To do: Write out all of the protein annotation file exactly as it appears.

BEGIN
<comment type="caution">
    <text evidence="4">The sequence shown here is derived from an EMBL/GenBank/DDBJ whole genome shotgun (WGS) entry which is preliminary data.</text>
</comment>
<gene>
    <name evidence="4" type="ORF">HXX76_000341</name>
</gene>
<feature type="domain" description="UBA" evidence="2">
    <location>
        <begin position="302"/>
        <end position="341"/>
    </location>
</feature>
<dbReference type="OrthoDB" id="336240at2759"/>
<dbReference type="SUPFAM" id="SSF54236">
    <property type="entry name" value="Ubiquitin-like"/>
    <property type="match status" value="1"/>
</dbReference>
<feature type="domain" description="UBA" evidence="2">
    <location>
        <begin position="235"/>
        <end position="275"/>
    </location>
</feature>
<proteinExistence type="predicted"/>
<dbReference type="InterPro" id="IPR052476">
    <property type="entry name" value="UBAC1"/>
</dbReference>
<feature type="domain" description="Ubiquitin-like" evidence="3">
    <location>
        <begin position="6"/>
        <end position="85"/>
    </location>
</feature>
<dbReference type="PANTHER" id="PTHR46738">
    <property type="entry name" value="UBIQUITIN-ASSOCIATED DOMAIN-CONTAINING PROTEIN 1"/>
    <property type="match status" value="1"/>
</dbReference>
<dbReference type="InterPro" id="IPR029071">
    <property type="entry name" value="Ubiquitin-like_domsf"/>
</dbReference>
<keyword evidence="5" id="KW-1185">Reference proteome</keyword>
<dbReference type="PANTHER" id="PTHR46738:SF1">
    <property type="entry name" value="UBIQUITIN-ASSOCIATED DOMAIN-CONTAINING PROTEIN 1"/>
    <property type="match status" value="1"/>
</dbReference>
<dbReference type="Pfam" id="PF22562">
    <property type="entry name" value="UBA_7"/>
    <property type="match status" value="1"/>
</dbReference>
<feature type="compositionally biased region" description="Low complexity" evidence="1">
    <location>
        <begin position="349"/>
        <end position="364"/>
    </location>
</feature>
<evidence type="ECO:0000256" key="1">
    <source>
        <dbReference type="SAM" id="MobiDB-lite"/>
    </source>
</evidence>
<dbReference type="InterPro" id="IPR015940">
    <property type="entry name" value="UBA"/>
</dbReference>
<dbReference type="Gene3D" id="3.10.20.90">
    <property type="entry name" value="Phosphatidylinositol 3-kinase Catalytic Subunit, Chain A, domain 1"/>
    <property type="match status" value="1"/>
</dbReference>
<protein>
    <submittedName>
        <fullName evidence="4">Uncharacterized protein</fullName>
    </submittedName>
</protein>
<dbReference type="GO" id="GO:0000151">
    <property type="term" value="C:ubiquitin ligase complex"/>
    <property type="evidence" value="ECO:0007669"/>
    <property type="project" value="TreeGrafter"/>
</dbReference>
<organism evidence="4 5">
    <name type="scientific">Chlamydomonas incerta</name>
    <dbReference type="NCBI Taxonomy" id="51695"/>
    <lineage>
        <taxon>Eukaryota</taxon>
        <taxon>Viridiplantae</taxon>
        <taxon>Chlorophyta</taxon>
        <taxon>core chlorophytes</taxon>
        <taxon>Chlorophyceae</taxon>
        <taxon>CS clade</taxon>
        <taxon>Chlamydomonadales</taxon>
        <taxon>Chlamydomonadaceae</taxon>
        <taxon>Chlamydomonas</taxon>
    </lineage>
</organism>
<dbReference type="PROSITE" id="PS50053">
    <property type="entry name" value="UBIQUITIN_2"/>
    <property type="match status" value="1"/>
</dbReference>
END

<comment type="caution">
    <text evidence="4">The sequence shown here is derived from an EMBL/GenBank/DDBJ whole genome shotgun (WGS) entry which is preliminary data.</text>
</comment>
<gene>
    <name evidence="4" type="ORF">HXX76_000341</name>
</gene>
<feature type="domain" description="UBA" evidence="2">
    <location>
        <begin position="302"/>
        <end position="341"/>
    </location>
</feature>
<dbReference type="OrthoDB" id="336240at2759"/>
<dbReference type="SUPFAM" id="SSF54236">
    <property type="entry name" value="Ubiquitin-like"/>
    <property type="match status" value="1"/>
</dbReference>
<feature type="domain" description="UBA" evidence="2">
    <location>
        <begin position="235"/>
        <end position="275"/>
    </location>
</feature>
<proteinExistence type="predicted"/>
<dbReference type="InterPro" id="IPR052476">
    <property type="entry name" value="UBAC1"/>
</dbReference>
<feature type="domain" description="Ubiquitin-like" evidence="3">
    <location>
        <begin position="6"/>
        <end position="85"/>
    </location>
</feature>
<dbReference type="PANTHER" id="PTHR46738">
    <property type="entry name" value="UBIQUITIN-ASSOCIATED DOMAIN-CONTAINING PROTEIN 1"/>
    <property type="match status" value="1"/>
</dbReference>
<dbReference type="InterPro" id="IPR029071">
    <property type="entry name" value="Ubiquitin-like_domsf"/>
</dbReference>
<keyword evidence="5" id="KW-1185">Reference proteome</keyword>
<dbReference type="PANTHER" id="PTHR46738:SF1">
    <property type="entry name" value="UBIQUITIN-ASSOCIATED DOMAIN-CONTAINING PROTEIN 1"/>
    <property type="match status" value="1"/>
</dbReference>
<dbReference type="Pfam" id="PF22562">
    <property type="entry name" value="UBA_7"/>
    <property type="match status" value="1"/>
</dbReference>
<feature type="compositionally biased region" description="Low complexity" evidence="1">
    <location>
        <begin position="349"/>
        <end position="364"/>
    </location>
</feature>
<evidence type="ECO:0000256" key="1">
    <source>
        <dbReference type="SAM" id="MobiDB-lite"/>
    </source>
</evidence>
<dbReference type="InterPro" id="IPR015940">
    <property type="entry name" value="UBA"/>
</dbReference>
<dbReference type="Gene3D" id="3.10.20.90">
    <property type="entry name" value="Phosphatidylinositol 3-kinase Catalytic Subunit, Chain A, domain 1"/>
    <property type="match status" value="1"/>
</dbReference>
<protein>
    <submittedName>
        <fullName evidence="4">Uncharacterized protein</fullName>
    </submittedName>
</protein>
<dbReference type="GO" id="GO:0000151">
    <property type="term" value="C:ubiquitin ligase complex"/>
    <property type="evidence" value="ECO:0007669"/>
    <property type="project" value="TreeGrafter"/>
</dbReference>
<organism evidence="4 5">
    <name type="scientific">Chlamydomonas incerta</name>
    <dbReference type="NCBI Taxonomy" id="51695"/>
    <lineage>
        <taxon>Eukaryota</taxon>
        <taxon>Viridiplantae</taxon>
        <taxon>Chlorophyta</taxon>
        <taxon>core chlorophytes</taxon>
        <taxon>Chlorophyceae</taxon>
        <taxon>CS clade</taxon>
        <taxon>Chlamydomonadales</taxon>
        <taxon>Chlamydomonadaceae</taxon>
        <taxon>Chlamydomonas</taxon>
    </lineage>
</organism>
<dbReference type="PROSITE" id="PS50053">
    <property type="entry name" value="UBIQUITIN_2"/>
    <property type="match status" value="1"/>
</dbReference>